Probiotics to prevent necrotising enterocolitis in very preterm or very low birth weight infants

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Abstract

Background: Intestinal dysbiosis may contribute to the pathogenesis of necrotising enterocolitis (NEC) in very preterm or very low birth weight (VLBW) infants. Dietary supplementation with probiotics to modulate the intestinal microbiome has been proposed as a strategy to reduce the risk of NEC and associated mortality and morbidity in very preterm or VLBW infants. Objectives: To determine the effect of supplemental probiotics on the risk of NEC and associated mortality and morbidity in very preterm or very low birth weight infants. Search methods: We searched CENTRAL, MEDLINE, Embase, the Maternity and Infant Care database, and CINAHL from inception to July 2022. We searched clinical trials databases and conference proceedings, and examined the reference lists of retrieved articles. Selection criteria: We included randomised controlled trials (RCTs) and quasi-RCTs comparing probiotics with placebo or no probiotics in very preterm infants (born before 32 weeks' gestation) and VLBW infants (weighing less than 1500 g at birth). Data collection and analysis: Two review authors independently evaluated risk of bias of the trials, extracted data, and synthesised effect estimates using risk ratios (RRs), risk differences (RDs), and mean differences (MDs), with associated 95% confidence intervals (CIs). The primary outcomes were NEC and all-cause mortality; secondary outcome measures were late-onset invasive infection (more than 48 hours after birth), duration of hospitalisation from birth, and neurodevelopmental impairment. We used the GRADE approach to assess the certainty of the evidence. Main results: We included 60 trials with 11,156 infants. Most trials were small (median sample size 145 infants). The main potential sources of bias were unclear reporting of methods for concealing allocation and masking caregivers or investigators in about half of the trials. The formulation of the probiotics varied across trials. The most common preparations contained Bifidobacterium spp., Lactobacillus spp., Saccharomyces spp., andStreptococcus spp., alone or in combination. Very preterm or very low birth weight infants. Probiotics may reduce the risk of NEC (RR 0.54, 95% CI 0.46 to 0.65; I² = 17%; 57 trials, 10,918 infants; low certainty). The number needed to treat for an additional beneficial outcome (NNTB) was 33 (95% CI 25 to 50). Probiotics probably reduce mortality slightly (RR 0.77, 95% CI 0.66 to 0.90; I² = 0%; 54 trials, 10,484 infants; moderate certainty); the NNTB was 50 (95% CI 50 to 100). Probiotics probably have little or no effect on the risk of late-onset invasive infection (RR 0.89, 95% CI 0.82 to 0.97; I² = 22%; 49 trials, 9876 infants; moderate certainty). Probiotics may have little or no effect on neurodevelopmental impairment (RR 1.03, 95% CI 0.84 to 1.26; I² = 0%; 5 trials, 1518 infants; low certainty). Extremely preterm or extremely low birth weight infants. Few data were available for extremely preterm or extremely low birth weight (ELBW) infants. In this population, probiotics may have little or no effect on NEC (RR 0.92, 95% CI 0.69 to 1.22, I² = 0%; 10 trials, 1836 infants; low certainty), all-cause mortality (RR 0.92, 95% CI 0.72 to 1.18; I² = 0%; 7 trials, 1723 infants; low certainty), or late-onset invasive infection (RR 0.93, 95% CI 0.78 to 1.09; I² = 0%; 7 trials, 1533 infants; low certainty). No trials provided data for measures of neurodevelopmental impairment in extremely preterm or ELBW infants. Authors' conclusions: Given the low to moderate certainty of evidence for the effects of probiotic supplements on the risk of NEC and associated morbidity and mortality for very preterm or VLBW infants, and particularly for extremely preterm or ELBW infants, there is a need for further large, high-quality trials to provide evidence of sufficient validity and applicability to inform policy and practice.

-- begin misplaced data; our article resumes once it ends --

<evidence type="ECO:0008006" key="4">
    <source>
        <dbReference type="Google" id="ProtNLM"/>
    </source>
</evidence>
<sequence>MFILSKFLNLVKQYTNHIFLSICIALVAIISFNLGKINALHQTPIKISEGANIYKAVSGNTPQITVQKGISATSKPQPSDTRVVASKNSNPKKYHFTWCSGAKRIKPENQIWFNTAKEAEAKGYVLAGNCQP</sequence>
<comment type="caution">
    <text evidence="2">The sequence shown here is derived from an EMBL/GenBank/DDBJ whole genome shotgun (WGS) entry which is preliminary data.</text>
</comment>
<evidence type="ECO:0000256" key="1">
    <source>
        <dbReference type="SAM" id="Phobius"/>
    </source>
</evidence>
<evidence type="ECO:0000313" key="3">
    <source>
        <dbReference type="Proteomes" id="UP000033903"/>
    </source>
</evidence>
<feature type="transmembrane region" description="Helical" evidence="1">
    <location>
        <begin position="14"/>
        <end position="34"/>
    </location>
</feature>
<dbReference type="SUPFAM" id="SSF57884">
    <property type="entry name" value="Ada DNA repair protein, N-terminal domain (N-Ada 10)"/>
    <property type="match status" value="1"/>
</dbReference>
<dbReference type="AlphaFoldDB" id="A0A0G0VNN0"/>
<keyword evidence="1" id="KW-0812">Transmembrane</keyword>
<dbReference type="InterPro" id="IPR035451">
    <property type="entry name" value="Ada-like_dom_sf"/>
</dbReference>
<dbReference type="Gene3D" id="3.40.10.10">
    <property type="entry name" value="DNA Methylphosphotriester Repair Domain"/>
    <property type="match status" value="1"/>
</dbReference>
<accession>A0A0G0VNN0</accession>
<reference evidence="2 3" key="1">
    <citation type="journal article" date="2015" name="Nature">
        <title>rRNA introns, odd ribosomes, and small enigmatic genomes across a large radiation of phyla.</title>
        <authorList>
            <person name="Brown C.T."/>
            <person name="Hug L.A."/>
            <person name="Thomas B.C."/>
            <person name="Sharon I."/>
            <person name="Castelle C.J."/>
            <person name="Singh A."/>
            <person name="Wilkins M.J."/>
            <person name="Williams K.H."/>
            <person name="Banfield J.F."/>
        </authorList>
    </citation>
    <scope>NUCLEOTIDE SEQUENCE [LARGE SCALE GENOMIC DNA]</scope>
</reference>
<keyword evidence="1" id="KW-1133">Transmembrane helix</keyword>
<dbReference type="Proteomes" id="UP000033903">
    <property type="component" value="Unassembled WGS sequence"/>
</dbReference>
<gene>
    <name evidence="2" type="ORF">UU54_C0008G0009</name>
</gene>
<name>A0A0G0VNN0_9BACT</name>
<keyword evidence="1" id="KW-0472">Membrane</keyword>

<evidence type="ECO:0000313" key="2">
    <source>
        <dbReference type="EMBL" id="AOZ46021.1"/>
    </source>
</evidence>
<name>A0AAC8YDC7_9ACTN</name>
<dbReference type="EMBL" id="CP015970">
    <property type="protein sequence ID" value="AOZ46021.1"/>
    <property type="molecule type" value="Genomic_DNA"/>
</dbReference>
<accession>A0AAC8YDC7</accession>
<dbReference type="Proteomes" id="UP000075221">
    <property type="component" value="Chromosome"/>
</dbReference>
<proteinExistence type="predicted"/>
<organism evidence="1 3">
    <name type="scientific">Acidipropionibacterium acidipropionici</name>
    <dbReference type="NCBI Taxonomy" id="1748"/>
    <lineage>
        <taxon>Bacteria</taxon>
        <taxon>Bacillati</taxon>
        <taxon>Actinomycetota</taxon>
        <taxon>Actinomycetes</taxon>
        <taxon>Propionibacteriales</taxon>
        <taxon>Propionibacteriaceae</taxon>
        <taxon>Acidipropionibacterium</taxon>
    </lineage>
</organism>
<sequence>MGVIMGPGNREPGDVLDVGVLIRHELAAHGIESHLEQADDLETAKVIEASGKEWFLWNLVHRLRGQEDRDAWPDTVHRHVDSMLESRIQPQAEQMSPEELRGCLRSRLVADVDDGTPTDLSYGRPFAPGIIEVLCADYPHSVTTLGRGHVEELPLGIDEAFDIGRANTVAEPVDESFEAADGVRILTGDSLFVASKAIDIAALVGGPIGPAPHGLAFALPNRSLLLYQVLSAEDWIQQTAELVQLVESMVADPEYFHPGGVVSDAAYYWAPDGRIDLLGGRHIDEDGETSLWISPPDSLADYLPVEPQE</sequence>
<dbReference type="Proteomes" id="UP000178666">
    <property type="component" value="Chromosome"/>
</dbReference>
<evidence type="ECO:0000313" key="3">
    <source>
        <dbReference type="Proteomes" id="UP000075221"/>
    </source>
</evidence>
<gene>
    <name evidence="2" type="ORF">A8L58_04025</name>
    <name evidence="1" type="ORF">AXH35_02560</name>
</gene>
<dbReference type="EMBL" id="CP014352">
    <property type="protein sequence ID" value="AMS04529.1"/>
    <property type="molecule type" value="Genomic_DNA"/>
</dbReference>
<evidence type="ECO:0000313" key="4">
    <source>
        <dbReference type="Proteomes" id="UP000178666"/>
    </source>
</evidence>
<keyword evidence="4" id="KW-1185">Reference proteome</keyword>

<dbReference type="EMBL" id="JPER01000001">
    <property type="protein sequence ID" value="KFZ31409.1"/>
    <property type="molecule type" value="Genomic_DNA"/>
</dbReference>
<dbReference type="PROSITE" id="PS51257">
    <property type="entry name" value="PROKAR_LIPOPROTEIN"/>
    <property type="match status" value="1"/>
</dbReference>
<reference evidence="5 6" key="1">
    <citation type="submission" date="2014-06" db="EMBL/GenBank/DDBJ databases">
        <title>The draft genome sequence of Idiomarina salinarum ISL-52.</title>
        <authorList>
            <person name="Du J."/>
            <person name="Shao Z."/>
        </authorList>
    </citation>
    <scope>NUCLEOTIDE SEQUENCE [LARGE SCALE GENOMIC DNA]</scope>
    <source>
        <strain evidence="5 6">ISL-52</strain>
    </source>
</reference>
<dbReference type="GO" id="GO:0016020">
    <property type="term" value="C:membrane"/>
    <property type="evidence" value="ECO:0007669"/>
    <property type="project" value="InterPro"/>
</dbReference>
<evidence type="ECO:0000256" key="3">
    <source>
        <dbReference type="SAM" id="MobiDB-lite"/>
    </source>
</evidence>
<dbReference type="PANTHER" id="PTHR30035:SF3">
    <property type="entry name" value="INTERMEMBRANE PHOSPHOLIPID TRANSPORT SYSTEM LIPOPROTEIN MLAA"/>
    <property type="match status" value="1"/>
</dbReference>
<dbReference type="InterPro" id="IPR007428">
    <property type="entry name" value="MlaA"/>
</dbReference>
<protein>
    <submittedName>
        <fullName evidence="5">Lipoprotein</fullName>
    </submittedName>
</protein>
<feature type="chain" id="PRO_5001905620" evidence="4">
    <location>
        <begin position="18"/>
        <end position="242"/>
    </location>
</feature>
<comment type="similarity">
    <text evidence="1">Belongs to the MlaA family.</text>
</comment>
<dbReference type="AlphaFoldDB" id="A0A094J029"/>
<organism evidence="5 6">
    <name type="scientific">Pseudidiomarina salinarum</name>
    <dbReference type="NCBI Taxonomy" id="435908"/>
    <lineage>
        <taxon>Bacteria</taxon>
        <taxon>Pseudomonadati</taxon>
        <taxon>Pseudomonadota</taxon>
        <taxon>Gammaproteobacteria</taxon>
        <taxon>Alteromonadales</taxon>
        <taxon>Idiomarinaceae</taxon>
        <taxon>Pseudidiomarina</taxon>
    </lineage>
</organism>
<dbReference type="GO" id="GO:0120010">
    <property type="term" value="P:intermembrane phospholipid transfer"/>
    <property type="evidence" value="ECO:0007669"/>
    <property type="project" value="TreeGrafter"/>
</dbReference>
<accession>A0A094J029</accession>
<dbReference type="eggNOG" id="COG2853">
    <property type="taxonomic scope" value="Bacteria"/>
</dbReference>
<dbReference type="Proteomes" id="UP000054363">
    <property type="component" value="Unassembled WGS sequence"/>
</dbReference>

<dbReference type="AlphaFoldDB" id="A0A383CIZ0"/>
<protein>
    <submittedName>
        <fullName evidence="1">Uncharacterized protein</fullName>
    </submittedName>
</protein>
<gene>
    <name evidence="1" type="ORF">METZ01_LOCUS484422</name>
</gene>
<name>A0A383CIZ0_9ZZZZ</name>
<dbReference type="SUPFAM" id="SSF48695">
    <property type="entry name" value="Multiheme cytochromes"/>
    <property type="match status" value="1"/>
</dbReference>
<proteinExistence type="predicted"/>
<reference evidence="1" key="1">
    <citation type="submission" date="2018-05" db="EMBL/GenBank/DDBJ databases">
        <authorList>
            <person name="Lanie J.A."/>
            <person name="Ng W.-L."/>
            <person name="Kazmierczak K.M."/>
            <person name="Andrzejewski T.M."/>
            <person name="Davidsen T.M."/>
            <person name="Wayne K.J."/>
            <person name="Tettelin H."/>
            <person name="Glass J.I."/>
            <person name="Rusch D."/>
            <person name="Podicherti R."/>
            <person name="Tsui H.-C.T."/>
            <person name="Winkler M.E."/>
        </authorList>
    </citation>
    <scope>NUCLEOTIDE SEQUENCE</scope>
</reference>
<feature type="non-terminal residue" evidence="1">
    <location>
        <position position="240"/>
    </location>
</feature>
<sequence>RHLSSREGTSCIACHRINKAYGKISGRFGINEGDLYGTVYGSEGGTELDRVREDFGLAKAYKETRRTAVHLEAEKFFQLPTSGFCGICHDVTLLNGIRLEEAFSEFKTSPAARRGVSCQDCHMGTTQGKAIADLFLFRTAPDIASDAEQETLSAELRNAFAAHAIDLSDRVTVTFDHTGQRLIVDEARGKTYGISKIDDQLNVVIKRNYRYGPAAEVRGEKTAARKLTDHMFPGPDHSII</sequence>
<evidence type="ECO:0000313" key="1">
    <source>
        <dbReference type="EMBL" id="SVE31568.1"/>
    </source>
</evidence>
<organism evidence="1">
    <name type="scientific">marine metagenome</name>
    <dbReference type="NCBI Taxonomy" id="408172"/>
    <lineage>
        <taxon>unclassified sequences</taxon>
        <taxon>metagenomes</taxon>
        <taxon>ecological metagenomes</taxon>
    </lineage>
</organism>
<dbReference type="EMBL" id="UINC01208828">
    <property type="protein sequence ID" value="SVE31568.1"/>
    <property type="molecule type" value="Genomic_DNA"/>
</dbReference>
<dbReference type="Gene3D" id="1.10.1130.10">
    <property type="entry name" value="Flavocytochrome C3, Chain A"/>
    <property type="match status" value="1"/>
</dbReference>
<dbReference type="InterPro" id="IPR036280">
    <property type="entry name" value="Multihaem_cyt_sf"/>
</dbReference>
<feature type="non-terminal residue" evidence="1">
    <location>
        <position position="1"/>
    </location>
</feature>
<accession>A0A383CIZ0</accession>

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Sharif, S., Meader, N., Oddie, S. J., Rojas-Reyes, M. X., & McGuire, W. (2023). Probiotics to prevent necrotising enterocolitis in very preterm or very low birth weight infants. Cochrane Database of Systematic Reviews, 2023(7). https://doi.org/10.1002/14651858.CD005496.pub6

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